By Melissa Fossum
By Lauren Wise
By New Times
By Amanda Savage
By Jason P. Woodbury
By Troy Farah
By New Times
In its heyday, Chicago produced some of the best bluesmen ever. Legendary names like Muddy Waters, Howlin' Wolf, Willie Dixon, and Otis Spann called Chi-Town home. But behind all these legends was a slew of back-up musicians who got no glory. One lesser-known who played with all of these cats is Eddie Shaw, a saxophonist, singer, harpist, songwriter, manager and producer who has lived on the far South Side for 25 years. Shaw worked with the inimitable Wolf, a.k.a. Chester Burnett, playing saxophone and writing music with Wolf's band. He arranged all the cuts on Back Door Wolf as well as The Howlin' Wolf London Sessions, a supergroup album that included Eric Clapton, Stevie Winwood, Charlie Watts, and Bill Wyman. In a phone interview with New Times, Shaw said his work with Wolf taught him a long time ago that making a living as a bluesman would never come easy, "It ain't like Frank Sinatra, working one night a month and then you sit down for a whole year."
Since the Wolf's death in 1975, Shaw has kept on playing the blues. He gathered what was left of Wolf's band and re-formed it as Eddie Shaw and the Wolf Gang. Besides crisscrossing the country, playing assorted bars and venues, the group has recorded four albums, Have Blues Will Travel, King of the Road, Movin' and Groovin Man, and the soon-to-be-released In the Land of the Crossroads.
This latest record is the one Shaw hopes will bring him some long-awaited recognition. The bluester says he wrote and arranged every song on the album, and even called on Chicago session man Cash McCall to lend his six-string talents. Now that everything is finished, Shaw says he can only bide his time to see how it is received. "I'm just waitin' now for the wheels to start turning," he says.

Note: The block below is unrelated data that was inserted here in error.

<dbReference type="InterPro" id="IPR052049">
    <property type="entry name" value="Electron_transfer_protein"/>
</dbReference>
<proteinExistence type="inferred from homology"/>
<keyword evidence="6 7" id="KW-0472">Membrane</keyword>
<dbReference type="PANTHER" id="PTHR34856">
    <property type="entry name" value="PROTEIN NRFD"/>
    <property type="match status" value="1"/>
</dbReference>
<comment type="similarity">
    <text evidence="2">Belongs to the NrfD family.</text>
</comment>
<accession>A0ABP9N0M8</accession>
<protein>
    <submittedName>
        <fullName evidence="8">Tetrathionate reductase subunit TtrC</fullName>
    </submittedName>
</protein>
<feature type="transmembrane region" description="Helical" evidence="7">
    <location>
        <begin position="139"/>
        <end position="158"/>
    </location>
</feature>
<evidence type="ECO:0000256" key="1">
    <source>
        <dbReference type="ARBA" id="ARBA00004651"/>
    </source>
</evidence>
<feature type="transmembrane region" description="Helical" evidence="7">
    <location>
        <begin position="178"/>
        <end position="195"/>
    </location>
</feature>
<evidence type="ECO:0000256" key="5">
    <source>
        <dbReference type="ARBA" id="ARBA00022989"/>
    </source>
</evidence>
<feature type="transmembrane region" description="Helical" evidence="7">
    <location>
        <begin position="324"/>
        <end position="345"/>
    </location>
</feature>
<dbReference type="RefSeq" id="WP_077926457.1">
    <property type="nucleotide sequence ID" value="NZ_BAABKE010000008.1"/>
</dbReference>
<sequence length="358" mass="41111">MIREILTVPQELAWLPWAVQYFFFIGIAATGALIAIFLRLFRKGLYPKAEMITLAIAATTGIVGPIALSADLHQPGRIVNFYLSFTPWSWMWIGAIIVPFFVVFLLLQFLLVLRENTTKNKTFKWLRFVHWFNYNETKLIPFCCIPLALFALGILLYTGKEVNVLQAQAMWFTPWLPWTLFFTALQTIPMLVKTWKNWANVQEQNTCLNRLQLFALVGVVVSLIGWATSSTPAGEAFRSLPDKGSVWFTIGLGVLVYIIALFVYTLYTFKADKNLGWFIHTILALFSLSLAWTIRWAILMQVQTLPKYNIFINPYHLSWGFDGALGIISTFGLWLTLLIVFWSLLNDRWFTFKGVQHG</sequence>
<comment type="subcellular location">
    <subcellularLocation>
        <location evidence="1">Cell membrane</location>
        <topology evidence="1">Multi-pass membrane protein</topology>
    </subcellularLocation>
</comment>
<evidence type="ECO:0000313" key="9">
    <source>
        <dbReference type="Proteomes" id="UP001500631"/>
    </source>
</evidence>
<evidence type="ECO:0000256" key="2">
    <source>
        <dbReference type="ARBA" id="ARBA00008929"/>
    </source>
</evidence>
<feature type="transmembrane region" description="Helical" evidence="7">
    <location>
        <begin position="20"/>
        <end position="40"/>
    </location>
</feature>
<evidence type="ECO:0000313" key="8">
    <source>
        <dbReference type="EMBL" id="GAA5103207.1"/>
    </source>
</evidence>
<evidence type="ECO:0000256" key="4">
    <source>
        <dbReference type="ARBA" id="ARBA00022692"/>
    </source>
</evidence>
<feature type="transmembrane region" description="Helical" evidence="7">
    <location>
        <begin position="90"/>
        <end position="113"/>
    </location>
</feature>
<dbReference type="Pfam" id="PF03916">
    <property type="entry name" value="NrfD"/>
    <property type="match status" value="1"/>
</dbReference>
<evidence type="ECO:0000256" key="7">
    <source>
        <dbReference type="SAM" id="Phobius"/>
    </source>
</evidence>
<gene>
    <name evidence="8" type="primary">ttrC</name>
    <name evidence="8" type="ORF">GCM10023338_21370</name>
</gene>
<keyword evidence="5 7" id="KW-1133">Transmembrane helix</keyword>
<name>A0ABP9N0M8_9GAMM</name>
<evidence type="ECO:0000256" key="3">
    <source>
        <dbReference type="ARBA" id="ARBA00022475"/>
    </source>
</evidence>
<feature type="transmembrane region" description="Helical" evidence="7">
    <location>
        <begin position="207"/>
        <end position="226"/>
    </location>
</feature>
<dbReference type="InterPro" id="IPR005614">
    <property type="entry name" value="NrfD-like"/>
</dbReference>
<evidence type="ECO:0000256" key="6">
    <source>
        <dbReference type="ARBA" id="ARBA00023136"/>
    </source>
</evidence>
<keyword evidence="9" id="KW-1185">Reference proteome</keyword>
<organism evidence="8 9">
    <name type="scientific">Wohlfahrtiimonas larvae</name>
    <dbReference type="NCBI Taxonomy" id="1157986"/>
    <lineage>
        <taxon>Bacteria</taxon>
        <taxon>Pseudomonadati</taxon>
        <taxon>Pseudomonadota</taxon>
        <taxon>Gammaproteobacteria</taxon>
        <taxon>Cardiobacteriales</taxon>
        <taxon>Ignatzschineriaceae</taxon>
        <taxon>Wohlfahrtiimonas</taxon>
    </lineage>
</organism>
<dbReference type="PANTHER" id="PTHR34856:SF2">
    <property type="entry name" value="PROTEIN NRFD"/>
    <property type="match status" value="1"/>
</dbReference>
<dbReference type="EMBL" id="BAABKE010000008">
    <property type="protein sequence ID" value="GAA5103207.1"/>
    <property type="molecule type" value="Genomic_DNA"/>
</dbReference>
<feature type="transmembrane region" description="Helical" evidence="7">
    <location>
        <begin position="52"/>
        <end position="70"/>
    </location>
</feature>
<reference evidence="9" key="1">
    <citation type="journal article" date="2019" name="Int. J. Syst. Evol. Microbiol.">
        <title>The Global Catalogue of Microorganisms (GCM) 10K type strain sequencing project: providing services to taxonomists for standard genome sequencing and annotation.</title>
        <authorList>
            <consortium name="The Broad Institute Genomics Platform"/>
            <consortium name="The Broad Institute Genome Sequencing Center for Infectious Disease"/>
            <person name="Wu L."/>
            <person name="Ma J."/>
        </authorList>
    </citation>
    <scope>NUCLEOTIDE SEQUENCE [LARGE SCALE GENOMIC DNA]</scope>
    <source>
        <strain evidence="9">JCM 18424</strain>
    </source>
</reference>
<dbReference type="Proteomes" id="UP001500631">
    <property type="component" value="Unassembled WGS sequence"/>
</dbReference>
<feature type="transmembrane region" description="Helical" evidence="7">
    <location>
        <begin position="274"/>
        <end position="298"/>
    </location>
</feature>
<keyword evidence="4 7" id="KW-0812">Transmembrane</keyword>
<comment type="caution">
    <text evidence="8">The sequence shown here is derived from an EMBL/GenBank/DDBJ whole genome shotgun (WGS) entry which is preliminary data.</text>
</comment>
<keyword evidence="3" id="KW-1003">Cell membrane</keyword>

Except for a few of the chord progressions, the songs on Crossroads bear little resemblance to Howlin' Wolf. Where the Wolf sang with a gravelly growl, Shaw sings in a more restrained, pronounced manner. Where the Wolf's music was often raw and gritty, Shaw's shines with a slicker finish and more sophisticated arrangements. Shaw says he tries only to copy the Wolf's spirit, everything else is uniquely his own. Even when the Wolf Gang covers a Wolf song live, Shaw says he doesn't sing it note for note. "I do my own reviving of it," he says, "I never try to imitate because you can't duplicate him. Wolf was one of a kind."
Maybe if Shaw did try to walk, talk and sing like the Wolf he could get a job in Las Vegas as a Wolf impersonator. He'd almost certainly make more money than he does now. But the fifty-something bluesman says he would rather keep his integrity than pad his pocketbook. The blues are both Shaw's expression and profession. After 35 years, he still has to get up and go to work. "I got to play," he says, "I got to live. I got to do the same thing as a guy going down to the steel mill. I got to pay the rent and I got to eat at least every other day."
Lately though, things are looking up for bluesmen, says Shaw. The music is enjoying a new revival, with more radio stations playing more blues than ever. Shaw thinks that wider radio exposure and better distribution of his albums will help him reach new and wider audiences. He hopes his eventual rediscovery isn't too far off. Shaw says the blues still hold the same appeal they always have: some good music to soothe one's troubles and to make the loneliness disappear. "I can look through the crowd and see the same people as 25 years ago," he says. "Their names have changed, but they're still after the same thing, they still want to understand the blues."
Eddie Shaw and the Wolf Gang will perform at Chuy's on Tuesday, October 23. Showtime is 9 p.m.
"It ain't like Frank Sinatra, working one night a month and then you sit down for a whole year." "I got to play. I got to do the same thing as a guy going down to the steel mill. I got to pay the rent and I got to eat at least every other day.